Competencies for engaging high-needs patients in primary care

Michael Yedidia

Publication Date: 06/01/2018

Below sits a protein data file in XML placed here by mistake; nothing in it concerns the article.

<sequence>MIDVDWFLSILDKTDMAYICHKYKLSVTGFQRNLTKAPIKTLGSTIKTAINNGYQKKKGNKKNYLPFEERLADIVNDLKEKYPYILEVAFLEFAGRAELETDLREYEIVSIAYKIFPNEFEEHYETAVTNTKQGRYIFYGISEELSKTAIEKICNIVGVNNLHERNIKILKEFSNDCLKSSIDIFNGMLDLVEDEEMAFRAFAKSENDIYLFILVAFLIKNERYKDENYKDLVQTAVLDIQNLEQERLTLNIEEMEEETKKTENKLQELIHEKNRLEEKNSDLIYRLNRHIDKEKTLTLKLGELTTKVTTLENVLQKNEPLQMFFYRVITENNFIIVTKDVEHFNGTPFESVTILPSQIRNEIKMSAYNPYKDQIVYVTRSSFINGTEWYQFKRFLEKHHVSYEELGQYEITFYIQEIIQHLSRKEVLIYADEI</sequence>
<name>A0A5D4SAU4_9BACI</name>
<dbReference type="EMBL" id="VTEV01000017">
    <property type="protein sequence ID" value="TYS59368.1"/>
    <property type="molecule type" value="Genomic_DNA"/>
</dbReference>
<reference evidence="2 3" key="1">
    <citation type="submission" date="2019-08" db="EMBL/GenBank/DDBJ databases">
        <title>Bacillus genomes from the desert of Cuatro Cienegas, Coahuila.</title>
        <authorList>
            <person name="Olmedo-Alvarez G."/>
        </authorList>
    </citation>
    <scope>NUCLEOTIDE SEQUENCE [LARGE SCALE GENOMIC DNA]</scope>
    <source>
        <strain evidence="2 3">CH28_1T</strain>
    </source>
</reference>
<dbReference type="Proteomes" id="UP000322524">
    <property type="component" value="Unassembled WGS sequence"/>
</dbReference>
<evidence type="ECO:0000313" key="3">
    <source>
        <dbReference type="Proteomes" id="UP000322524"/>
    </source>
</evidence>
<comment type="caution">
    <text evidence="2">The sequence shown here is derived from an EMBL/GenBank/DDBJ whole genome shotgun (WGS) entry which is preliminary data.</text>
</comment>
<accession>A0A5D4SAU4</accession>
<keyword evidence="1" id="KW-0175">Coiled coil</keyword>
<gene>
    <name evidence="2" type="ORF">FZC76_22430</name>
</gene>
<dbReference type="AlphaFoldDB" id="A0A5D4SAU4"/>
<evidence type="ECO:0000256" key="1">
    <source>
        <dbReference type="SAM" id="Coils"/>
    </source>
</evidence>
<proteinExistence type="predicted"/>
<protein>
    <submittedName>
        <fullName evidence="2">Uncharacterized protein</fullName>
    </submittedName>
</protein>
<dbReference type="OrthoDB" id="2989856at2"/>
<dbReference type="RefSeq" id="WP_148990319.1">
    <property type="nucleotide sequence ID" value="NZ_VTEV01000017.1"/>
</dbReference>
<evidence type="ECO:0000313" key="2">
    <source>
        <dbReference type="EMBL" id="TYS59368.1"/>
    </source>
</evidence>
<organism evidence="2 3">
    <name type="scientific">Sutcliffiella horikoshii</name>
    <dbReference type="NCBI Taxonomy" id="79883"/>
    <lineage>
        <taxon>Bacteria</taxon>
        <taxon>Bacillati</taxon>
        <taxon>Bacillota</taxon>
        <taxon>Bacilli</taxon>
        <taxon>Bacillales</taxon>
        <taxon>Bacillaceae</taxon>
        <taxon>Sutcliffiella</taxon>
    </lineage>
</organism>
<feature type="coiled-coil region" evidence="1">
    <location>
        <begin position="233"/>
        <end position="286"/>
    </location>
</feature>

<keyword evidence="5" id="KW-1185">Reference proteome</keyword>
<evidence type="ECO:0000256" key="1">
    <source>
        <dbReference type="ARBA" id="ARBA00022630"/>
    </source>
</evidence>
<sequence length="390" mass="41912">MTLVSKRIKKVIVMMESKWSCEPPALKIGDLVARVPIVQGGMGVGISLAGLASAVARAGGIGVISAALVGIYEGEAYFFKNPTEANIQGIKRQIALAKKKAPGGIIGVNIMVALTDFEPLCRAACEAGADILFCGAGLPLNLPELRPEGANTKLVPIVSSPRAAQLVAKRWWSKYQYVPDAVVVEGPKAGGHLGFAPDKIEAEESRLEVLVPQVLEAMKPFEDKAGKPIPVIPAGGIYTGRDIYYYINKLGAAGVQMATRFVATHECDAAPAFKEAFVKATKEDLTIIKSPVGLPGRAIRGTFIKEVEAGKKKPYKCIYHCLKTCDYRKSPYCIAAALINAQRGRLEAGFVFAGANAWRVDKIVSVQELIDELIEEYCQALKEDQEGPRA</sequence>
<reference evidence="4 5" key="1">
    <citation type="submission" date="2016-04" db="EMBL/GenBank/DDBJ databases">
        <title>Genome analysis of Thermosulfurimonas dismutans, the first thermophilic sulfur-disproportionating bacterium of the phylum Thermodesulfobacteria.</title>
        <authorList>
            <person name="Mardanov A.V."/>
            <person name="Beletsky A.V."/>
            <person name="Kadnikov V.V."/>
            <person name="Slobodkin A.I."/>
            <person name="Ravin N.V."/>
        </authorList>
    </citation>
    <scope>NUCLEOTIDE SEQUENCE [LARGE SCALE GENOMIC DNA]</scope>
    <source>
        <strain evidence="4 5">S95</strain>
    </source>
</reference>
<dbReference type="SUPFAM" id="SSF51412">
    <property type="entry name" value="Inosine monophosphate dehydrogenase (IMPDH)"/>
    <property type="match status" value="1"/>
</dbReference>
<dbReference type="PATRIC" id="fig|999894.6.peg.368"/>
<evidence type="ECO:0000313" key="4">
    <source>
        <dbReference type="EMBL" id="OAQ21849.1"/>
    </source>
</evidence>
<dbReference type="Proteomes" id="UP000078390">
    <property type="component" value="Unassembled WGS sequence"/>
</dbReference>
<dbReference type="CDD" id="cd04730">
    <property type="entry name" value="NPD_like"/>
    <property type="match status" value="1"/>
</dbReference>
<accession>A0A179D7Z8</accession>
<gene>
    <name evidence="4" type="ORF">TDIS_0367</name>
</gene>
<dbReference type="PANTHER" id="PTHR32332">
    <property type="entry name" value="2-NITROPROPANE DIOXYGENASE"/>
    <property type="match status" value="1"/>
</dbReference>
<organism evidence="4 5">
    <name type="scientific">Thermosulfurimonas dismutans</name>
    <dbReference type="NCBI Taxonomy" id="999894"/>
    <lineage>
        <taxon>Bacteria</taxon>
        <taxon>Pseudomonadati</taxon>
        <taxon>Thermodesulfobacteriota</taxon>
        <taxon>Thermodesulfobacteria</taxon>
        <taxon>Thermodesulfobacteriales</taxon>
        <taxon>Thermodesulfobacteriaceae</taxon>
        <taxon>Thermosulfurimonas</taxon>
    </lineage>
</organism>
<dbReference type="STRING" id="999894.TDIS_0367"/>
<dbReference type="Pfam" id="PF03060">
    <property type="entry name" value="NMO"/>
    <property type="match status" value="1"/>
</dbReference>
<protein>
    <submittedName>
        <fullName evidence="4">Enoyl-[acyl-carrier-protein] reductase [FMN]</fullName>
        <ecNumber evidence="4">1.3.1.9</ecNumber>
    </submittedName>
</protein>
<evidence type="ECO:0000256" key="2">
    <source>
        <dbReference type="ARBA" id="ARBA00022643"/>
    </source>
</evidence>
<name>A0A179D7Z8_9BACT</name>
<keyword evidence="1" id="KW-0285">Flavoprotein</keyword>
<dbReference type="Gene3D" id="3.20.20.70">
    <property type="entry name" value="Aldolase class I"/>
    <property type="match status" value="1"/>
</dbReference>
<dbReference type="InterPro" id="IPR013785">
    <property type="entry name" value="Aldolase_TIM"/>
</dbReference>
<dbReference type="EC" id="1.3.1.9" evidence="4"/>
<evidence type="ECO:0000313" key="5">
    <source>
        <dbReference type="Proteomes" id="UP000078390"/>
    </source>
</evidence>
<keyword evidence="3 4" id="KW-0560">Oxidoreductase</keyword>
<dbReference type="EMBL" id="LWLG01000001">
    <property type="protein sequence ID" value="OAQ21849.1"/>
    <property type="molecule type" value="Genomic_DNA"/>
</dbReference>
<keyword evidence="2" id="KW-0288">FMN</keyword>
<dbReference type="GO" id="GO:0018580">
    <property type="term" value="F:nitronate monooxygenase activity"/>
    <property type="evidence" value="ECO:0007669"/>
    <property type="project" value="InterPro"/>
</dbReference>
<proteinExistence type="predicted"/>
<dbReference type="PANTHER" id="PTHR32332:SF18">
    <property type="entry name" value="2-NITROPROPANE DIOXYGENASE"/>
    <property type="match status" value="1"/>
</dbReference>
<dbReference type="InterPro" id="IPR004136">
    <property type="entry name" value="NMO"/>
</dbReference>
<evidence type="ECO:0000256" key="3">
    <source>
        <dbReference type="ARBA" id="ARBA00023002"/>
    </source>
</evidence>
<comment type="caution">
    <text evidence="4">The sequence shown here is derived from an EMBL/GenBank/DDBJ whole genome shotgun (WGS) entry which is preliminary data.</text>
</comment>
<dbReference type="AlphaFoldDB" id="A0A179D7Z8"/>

Background: Patients who heavily utilize hospitals and emergency departments frequently have complex needs requiring services spanning medical, behavioral, and social service sectors. This study identifies essential competencies for caring for high-needs patients and highlights their importance to primary care delivery. Methods: Transcripts of in-depth interviews with 30 clinical and administrative staff at 23 complex care programs across the United States were analyzed using standard qualitative techniques. Selected programs had several years of experience in serving patients with multiple chronic conditions, serious mental illness, substance use disorders, severe poverty, and homelessness. These programs exemplified diverse models (assertive community treatment, housing first, behavioral health, high utilizer), and all of them shared the common element of integrating primary care into their services. Results: Competencies, including those known and taught in other fields, have distinctive application to informing delivery of high quality primary care to populations with complex needs, including: motivational interviewing for establishing patients’ priorities and helping them improve their health on their own terms; trauma-informed care for modifying primary care procedures to mitigate the ill-effects of prior trauma prevalent in this population; and harm reduction for altering medical regimens to accommodate constraints on what patients are able or willing to do. Other capabilities, cultivated by these programs, include empathizing with patients, promoted by exposure to simulations of patient experiences (e.g., hearing voices); as well as withholding judgment and counteracting patient passivity to foster open discussion of treatment plans. Conclusions: Absence of deliberate attention to equipping providers with specific competencies for caring for high-needs patients may contribute to lack of patient engagement and sub-optimal outcomes, ultimately undermining the success of programs serving these populations.